One immediate, minor concession Mrs. Lam could make, Mr. Leong says, is to order the police force to end its siege of The Hong Kong Polytechnic University, where dozens of student protesters are surrounded and in hiding following a weeklong standoff. (On Monday, police announced they would enter the campus to negotiate, but not arrest students on the spot, as concerns grow about their well-being.)
Ultimately, Mr. Leong and other democrats say, Mrs. Lam should personally take responsibility for the rock-bottom trust in her leadership and government, as shown by public opinion polls and Sunday’s election results, and step down.
Analysts, however, generally agree that Mrs. Lam must follow directions from Beijing. “Our autonomy has been eroded to such an extent that the chief executive of Hong Kong could not say more [about the elections] than ‘OK, noted with thanks,’” says Professor Chan. “Clearly, she is waiting for instructions and orders from Beijing to plan her next moves. That is the reason she has lost any credibility in the eyes of the Hong Kong people.”
The election defeat is a setback not only for Mrs. Lam but for Beijing’s assertion that most Hong Kongers are a “silent majority” that support the government. China’s state media did not comment directly on the election outcome, but repeated calls for restoring order and opposing foreign interference in Hong Kong.
New kids on the block
For its part, the newly elected grassroots pro-democracy candidates must overcome challenges of relative inexperience and loose organization, analysts say. “It’s a huge learning curve. These newly minted politicians are very young,” says Stan Hok-Wui Wong, a social scientist at The Hong Kong Polytechnic University, who researches Hong Kong’s elections. “I have two current students elected.”
Hong Kong’s 18 district councils are advisory bodies without substantial policymaking power. But they deliver funds for cultural, environmental, and other community activities, and in that way develop a base of political support. Winning the majority of district council seats significantly increases the democrats’ leverage in the 1,200-strong committee that elects Hong Kong’s chief executive.
A bigger issue is the lack of a unified organization – both among new candidates who emerged from Hong Kong’s fluid, leaderless protest movement, as well as among traditional opposition parties. “The lack of coherence has plagued [the opposition] for decades,” Professor Wong says. “No one has a magic formula for solving it.”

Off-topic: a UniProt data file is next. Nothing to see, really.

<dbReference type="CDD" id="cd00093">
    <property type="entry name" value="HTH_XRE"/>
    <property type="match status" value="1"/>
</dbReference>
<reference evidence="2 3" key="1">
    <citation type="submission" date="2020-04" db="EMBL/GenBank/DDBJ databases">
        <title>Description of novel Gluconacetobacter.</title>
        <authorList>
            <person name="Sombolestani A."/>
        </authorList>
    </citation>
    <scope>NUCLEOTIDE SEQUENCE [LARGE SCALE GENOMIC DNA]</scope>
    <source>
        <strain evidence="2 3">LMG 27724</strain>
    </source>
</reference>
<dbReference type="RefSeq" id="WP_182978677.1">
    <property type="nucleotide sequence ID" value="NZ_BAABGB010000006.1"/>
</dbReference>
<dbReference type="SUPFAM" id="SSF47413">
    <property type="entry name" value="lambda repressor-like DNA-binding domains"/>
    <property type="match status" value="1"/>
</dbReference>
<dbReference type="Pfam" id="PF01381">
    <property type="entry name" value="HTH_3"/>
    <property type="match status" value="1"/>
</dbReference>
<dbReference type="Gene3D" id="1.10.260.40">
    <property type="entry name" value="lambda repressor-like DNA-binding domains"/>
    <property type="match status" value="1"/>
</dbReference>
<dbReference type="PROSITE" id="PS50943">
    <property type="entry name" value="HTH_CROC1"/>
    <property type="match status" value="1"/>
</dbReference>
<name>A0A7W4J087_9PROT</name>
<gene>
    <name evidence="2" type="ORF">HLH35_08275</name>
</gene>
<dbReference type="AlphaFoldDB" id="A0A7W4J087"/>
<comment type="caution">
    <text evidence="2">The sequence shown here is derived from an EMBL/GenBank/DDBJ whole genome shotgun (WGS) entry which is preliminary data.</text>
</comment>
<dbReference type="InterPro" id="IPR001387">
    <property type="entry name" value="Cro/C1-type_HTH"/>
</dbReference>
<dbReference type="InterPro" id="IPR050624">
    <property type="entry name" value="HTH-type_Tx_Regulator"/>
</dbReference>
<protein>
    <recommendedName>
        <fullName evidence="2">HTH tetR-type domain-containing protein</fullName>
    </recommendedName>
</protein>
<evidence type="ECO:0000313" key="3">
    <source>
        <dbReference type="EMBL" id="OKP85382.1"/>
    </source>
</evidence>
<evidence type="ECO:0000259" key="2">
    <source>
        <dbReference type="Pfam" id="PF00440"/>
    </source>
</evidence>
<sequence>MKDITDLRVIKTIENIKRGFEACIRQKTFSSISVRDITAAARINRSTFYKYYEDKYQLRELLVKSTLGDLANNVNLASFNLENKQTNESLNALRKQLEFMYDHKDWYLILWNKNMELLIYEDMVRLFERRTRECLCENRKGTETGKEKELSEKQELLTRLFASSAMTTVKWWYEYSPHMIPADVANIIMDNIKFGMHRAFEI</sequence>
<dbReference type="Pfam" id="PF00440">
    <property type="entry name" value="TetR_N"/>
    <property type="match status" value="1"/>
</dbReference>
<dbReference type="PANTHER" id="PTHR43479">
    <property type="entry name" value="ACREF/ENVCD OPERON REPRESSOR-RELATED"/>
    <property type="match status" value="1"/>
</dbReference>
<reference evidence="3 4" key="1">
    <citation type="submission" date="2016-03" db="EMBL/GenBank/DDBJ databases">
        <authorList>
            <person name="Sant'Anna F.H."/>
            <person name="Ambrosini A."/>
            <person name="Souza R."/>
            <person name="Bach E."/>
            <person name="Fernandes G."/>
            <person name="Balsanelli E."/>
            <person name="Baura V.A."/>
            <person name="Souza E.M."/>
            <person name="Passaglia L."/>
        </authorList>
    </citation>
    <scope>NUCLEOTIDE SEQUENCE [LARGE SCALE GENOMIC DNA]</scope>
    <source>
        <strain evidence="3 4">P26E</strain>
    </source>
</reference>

Such coordination will be vital for the democratic camp to translate their local election gains into more seats in Hong Kong’s lawmaking body, the Legislative Council, in elections scheduled for September 2020.
As they stepped out of the polling station into the narrow, winding streets of northwestern Hong Kong’s Kennedy Town neighborhood on Sunday night, many voters said they welcomed the chance to make themselves heard with ballots.
“This is very peaceful, no blood, no fire, and can tell everyone what Hong Kong people support,” says Mrs. Chen, a pro-establishment voter who says she thinks democracy is important but worries about the risks Hong Kong’s youths face in the streets.
Down the block, Mr. Yam, a recent engineering graduate, says a victory at the polls could “slow down the protests” by electing local officials who can voice popular demands to the government. (Mrs. Chen and Mr. Yam declined to give their first names.)
The democrats have pledged not only to push forward protesters’ aspirations, but to “get down to the business of revamping the system of governance from the bottom up,” such as by breaking up pork barrels, Professor Chan says.
Raising his arms and pumping his fists in the air moments after his victory, Mr. Leung, a medical student, promised to contend for Hong Kong people on all fronts. “I hope that we can really do a great job and show people that other than fighting for democracy, we can also take care of the residents properly in the next few years.”